Daily Egg Consumption can Reduce Risk of Macular Degeneration

AUSTRALIA - With Macular Degeneration Awareness Week to be held from 25 June to 1 July, Australians should be reminded about simple ways to reduce their risk of developing the condition, the leading cause of blindness in Australia.
calendar icon 21 June 2007
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One way is via the humble egg, with studies showing that the consumption of one egg a day can reduce the risk of developing macular degeneration.

The study, previously published in The Journal of Nutrition, a leading international nutrition journal, shows that eating one egg per day raises the levels of antioxidants lutein and zeaxanthin (which protect the retina) by 26 per cent and 36 per cent respectively compared with no egg consumption1.

Sharon Natoli, Accredited Practising Dietitian and Founding Director of Food & Nutrition Australia, described the study results as very promising. “These results clearly indicate that frequent consumption of foods high in the antioxidants lutein and zeaxanthin, in particular daily egg consumption, can improve markers of eye health, one the most debilitating diseases of ageing.”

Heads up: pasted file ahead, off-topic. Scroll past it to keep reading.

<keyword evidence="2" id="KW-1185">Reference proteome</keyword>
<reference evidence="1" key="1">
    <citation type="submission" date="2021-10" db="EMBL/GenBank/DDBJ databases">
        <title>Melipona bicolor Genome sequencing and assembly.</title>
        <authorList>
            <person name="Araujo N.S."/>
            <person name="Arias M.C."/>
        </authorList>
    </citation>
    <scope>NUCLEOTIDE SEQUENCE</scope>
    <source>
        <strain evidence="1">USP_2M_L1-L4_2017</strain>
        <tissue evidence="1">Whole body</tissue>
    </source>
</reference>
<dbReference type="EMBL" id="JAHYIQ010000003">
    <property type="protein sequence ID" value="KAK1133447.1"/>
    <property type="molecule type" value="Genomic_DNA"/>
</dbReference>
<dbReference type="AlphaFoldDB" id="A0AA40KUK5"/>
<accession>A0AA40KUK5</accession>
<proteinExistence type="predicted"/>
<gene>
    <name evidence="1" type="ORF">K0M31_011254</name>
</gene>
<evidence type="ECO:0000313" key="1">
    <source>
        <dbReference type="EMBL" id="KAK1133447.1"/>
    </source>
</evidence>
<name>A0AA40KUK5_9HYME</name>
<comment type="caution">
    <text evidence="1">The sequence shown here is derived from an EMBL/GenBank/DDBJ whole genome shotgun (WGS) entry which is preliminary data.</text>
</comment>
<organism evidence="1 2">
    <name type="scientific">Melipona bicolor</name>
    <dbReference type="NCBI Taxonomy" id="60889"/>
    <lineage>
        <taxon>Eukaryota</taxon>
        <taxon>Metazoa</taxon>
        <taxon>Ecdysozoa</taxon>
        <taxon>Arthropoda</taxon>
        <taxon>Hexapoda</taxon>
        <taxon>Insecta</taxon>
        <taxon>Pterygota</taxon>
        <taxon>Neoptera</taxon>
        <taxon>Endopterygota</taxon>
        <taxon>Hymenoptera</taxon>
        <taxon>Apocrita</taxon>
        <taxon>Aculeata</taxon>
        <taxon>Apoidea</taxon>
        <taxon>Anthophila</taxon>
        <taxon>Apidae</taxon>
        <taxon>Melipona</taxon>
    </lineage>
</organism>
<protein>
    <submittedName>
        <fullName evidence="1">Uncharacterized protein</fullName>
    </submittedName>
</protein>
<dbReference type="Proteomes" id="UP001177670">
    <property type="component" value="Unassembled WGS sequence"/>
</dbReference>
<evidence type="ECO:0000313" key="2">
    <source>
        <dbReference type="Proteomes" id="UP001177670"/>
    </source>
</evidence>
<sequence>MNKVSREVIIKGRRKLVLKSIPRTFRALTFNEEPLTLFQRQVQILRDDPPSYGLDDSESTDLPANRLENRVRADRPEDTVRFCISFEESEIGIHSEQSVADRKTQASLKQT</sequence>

“There is no cure for macular degeneration, so utilising all means of prevention, including nutrition intervention is extremely important. Along with their lutein and zeaxanthin content, eggs are a natural source of at least 10 different vitamins and minerals, making them a nutrient-rich food. This means they not only may assist with reducing the risk of macular degeneration, they also make a positive contribution to an individual’s diet,” Ms Natoli added.

Macular degeneration describes the group of degenerative diseases of the retina that cause progressive loss of central vision, affecting the ability to see fine detail.

Eggs are one of nature’s naturally nutritious foods, being a source of 10 different vitamins and minerals. Two average eggs can provide the following:

  • More than two-thirds of the daily requirements for vitamin B12 (great for vegetarians) and choline
  • Almost half the daily requirements for selenium
  • A third of the daily requirements for niacin (vitamin B3)
  • Around a quarter of the daily requirements for protein, folate and riboflavin
  • A useful source of vitamin A, iron, vitamin E and phosphorus
  • Vitamin D (eggs are one of the few food sources of Vitamin D).
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